If you’re looking to buy a condo, there’s much to consider before starting your house-hunting journey.
The first decision will be whether to purchase a standard resale unit — or a condo that hasn’t even build yet. While it’s certainly not for everyone (and won’t suit anyone looking to
move in immediately), a pre-construction condo can have many benefits and drawbacks. Here are some of the pros and cons.
Higher Down Payment
You can put down as little as 5% towards the purchase price of a resale condo. And when it comes to a pre-construction condo, you’ll need a much more considerable amount.
You will often be required to put down at least a 20% down payment on a pre-build, although that amount will be in smaller installments over some time. For example,
a typical down payment schedule may look like this: $5,000 with the offer,a balance of 5% after 30 days, 5% in 90 days, 5% in 180 days, 2.5% in 365 days
and 2.5% is 550 days after signing the purchase agreement
Cooling Off Period
The cooling-off period on a pre-construction unit starts after putting down your initial (first) deposit. You have a short period to rethink your decision (ten days in Ontario and seven days in British Columbia).
Use this “cooling off period” to get your finances in order and have your real
estate lawyer review the purchase agreement in detail.
Higher Potential Closing Costs
Closing costs on pre-construction condos are often higher than a typical condo. Development and educational levies, new Tarion enrollment fees and utility hook-up fees are some additional charges you will face. The purchase price may include some of these costs, but most of the time, they are in addition to the purchase price and due on closing.
Have your lawyer review the Agreement of Purchase and Sale to determine what you will be responsible for paying on closing. You will have ten calendar days called the cooling-off period to say Yes or No to your purchase contract. Make sure consultation with your lawyer fits this deadline.
Lengthy Waiting Game
About 70% to 75% of pre-construction units typically need to be sold before the developer’s lender releases the funds to break the grounds. While this gives investors a great way to get in
on the ground floor, it also means that there can be a long waiting game before occupancy. Moreover, the reality is that scheduled occupancy dates are usually seldom adhered to.
When you get a key for the unit, do not be surprised if you have to wait a few months to acquire the title. This wait time is called interim occupancy, allowing a builder to finish the construction of your unit.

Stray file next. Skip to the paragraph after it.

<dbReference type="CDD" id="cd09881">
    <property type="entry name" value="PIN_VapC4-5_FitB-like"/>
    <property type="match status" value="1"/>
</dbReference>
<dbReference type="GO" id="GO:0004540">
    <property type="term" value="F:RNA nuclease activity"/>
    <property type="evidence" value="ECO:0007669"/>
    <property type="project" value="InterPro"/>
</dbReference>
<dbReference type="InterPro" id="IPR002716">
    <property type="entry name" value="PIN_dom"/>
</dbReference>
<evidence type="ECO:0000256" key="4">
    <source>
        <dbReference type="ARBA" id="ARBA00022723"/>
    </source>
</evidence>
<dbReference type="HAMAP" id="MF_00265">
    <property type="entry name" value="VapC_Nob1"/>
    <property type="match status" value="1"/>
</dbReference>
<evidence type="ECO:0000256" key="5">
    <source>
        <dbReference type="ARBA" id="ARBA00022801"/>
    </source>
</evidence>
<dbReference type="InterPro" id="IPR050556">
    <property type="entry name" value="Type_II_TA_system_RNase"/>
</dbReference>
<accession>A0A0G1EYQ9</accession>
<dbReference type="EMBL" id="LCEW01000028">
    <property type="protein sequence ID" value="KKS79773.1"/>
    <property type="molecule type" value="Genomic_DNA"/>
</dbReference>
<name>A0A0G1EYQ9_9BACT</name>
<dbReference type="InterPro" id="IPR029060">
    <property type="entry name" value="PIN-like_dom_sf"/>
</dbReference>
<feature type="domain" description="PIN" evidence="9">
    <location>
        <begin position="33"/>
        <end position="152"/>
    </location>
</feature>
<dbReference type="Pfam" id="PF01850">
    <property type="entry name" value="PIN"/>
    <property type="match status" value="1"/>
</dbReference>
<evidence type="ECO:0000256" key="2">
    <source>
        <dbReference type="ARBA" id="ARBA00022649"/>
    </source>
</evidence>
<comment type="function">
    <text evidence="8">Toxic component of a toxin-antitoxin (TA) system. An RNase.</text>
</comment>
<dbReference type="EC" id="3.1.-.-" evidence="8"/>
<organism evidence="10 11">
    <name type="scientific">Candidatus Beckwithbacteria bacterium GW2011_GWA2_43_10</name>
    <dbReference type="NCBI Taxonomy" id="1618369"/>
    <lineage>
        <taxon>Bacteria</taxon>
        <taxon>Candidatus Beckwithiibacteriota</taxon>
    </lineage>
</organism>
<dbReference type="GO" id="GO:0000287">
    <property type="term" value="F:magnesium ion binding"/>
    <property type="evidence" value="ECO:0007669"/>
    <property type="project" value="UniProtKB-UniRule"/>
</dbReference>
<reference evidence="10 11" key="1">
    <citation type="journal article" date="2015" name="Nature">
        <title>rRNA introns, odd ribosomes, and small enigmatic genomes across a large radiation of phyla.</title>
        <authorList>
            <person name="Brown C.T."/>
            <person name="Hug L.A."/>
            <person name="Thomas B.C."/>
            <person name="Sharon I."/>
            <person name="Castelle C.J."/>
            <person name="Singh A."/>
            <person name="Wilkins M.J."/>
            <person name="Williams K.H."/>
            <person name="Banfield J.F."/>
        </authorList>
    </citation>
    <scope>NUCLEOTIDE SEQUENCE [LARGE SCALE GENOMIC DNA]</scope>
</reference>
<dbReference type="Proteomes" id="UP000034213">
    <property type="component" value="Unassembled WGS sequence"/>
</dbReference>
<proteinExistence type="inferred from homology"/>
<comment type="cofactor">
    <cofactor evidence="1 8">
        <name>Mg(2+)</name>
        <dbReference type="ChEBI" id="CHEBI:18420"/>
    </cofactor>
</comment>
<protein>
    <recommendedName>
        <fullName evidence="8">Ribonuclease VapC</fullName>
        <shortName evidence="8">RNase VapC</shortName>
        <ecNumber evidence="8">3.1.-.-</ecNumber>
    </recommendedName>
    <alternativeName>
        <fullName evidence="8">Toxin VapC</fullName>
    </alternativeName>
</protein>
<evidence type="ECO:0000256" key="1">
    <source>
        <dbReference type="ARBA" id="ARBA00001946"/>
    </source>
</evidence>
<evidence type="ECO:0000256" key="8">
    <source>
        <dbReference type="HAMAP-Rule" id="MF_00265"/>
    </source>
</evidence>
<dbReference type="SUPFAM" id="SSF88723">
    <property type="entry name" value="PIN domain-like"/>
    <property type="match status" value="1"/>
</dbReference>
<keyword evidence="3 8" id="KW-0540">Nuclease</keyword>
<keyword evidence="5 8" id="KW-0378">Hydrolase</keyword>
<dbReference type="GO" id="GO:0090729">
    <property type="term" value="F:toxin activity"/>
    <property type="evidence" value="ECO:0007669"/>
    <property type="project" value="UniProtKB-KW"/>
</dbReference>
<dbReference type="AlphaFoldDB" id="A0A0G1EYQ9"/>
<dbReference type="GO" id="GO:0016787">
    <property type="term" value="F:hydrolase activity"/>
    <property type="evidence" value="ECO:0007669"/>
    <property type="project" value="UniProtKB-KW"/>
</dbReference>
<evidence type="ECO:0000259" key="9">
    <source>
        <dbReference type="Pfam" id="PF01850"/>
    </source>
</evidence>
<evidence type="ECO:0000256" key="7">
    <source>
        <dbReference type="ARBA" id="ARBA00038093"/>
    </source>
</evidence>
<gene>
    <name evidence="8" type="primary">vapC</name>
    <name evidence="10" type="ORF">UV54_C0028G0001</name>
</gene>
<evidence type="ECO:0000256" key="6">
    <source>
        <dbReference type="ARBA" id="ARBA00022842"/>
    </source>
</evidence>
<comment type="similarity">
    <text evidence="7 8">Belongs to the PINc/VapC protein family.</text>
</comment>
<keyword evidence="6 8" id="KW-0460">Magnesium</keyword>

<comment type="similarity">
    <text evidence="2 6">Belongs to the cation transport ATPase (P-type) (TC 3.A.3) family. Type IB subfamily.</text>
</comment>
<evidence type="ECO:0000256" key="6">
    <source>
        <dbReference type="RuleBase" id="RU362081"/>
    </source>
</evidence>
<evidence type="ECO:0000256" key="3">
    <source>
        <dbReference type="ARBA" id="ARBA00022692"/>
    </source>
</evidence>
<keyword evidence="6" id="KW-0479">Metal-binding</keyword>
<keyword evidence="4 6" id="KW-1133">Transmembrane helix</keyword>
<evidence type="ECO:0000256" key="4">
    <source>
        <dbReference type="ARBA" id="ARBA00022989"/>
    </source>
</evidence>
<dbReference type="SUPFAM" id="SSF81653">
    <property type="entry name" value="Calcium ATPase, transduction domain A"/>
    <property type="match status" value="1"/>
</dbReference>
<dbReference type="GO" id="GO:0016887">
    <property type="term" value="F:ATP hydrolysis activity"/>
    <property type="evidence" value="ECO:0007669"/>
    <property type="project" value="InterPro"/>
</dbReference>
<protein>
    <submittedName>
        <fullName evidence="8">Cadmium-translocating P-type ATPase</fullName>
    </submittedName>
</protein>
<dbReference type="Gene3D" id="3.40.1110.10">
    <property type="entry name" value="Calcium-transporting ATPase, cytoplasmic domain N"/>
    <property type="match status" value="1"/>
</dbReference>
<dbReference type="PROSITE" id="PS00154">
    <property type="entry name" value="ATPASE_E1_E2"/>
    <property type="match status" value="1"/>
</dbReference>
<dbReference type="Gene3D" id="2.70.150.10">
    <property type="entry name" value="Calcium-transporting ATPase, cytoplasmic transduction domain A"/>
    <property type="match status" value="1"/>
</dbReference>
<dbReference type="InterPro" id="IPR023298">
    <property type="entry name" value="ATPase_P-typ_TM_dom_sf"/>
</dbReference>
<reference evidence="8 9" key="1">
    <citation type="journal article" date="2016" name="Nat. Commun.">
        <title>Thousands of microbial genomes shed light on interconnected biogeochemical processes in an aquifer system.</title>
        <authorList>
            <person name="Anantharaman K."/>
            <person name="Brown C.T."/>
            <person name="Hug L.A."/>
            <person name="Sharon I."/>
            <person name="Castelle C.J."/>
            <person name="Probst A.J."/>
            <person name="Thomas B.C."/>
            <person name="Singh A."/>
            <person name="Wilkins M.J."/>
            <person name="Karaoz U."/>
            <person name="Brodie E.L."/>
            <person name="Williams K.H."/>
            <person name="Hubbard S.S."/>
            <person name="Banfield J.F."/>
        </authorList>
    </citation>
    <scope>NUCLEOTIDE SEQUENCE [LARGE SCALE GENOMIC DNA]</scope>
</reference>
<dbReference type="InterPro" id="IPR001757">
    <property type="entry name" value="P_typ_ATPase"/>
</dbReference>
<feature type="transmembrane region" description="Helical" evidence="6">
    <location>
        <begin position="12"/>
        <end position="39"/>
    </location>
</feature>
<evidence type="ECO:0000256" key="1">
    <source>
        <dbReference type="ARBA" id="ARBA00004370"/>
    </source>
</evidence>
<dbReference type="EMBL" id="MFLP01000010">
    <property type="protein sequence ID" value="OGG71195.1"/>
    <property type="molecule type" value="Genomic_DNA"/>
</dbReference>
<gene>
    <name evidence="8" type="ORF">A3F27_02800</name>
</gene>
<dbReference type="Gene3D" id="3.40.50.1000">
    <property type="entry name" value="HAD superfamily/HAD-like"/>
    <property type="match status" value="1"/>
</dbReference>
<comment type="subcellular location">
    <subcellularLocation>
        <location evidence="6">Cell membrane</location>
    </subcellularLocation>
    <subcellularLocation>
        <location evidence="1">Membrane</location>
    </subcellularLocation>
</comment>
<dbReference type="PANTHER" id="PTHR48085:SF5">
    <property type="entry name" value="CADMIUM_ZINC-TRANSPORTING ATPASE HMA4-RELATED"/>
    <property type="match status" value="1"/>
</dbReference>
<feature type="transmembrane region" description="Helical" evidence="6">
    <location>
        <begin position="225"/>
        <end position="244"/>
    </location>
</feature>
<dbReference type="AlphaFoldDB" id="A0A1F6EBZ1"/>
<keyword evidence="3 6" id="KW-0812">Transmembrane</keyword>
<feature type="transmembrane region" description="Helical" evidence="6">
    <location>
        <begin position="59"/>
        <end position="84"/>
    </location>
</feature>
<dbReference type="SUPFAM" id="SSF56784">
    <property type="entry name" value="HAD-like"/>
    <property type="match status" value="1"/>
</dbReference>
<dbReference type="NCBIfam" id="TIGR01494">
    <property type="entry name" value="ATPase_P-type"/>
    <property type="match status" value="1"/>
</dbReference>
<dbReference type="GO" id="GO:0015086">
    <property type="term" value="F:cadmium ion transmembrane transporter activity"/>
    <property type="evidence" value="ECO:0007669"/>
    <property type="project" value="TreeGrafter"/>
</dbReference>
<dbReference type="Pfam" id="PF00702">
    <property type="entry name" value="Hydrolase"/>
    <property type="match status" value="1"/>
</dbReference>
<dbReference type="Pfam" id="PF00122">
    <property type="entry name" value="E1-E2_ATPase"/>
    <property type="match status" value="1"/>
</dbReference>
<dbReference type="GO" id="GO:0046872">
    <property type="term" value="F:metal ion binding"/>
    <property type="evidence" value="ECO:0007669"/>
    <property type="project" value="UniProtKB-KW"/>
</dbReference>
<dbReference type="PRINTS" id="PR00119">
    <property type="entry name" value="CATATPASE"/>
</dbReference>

The interim occupancy fee consists of three parts:
Interest on the unpaid balance of the purchase price of your condo.
An estimate on the municipal taxes for your unit.
A projected common expense contribution to keep the building running.
So, you are paying but not your mortgage yet. Interim occupancy time varies and can be 2-8 months approximately. There are many things to coordinate from the builder’s side before the closing.
With pre-construction units priced at the lowest available point at the project’s outset, you’ll generally avoid getting into an expensive bidding war that drives up the purchase price of your condo. It also gives you time to save for the next few years
while you wait for the project. During this wait time, your unit will likely be growing in value. Plus, if you currently own a condo, the value of that property will also likely continue to increase.
Rapid Capital Appreciation
A common misconception about purchasing a pre-construction condo is that you won’t see an immediate return, but this couldn’t be more inaccurate. You often get the highest capital appreciation directly after finalizing your purchase. For example, if you’re investing in an up-and-
coming neighbourhood, you are now investing in an area that will create jobs, and people will be coming to live. These will generate more demand for the community. Although you can still buy a resale condo and rent it out, resale condos
generally don’t appreciate as much as pre-construction units. It is because most people want new as opposed to old – modern finishes, latest features, and amenities – and are willing to pay a premium.
Builders have a fair amount of leeway to make changes to the units and buildings, even after being presold. For example, builders can add or subtract floors, change layouts, and decide that the rooftop pool should now be in the basement. Read the sales agreement carefully and be prepared to be flexible.
Good luck with your plans!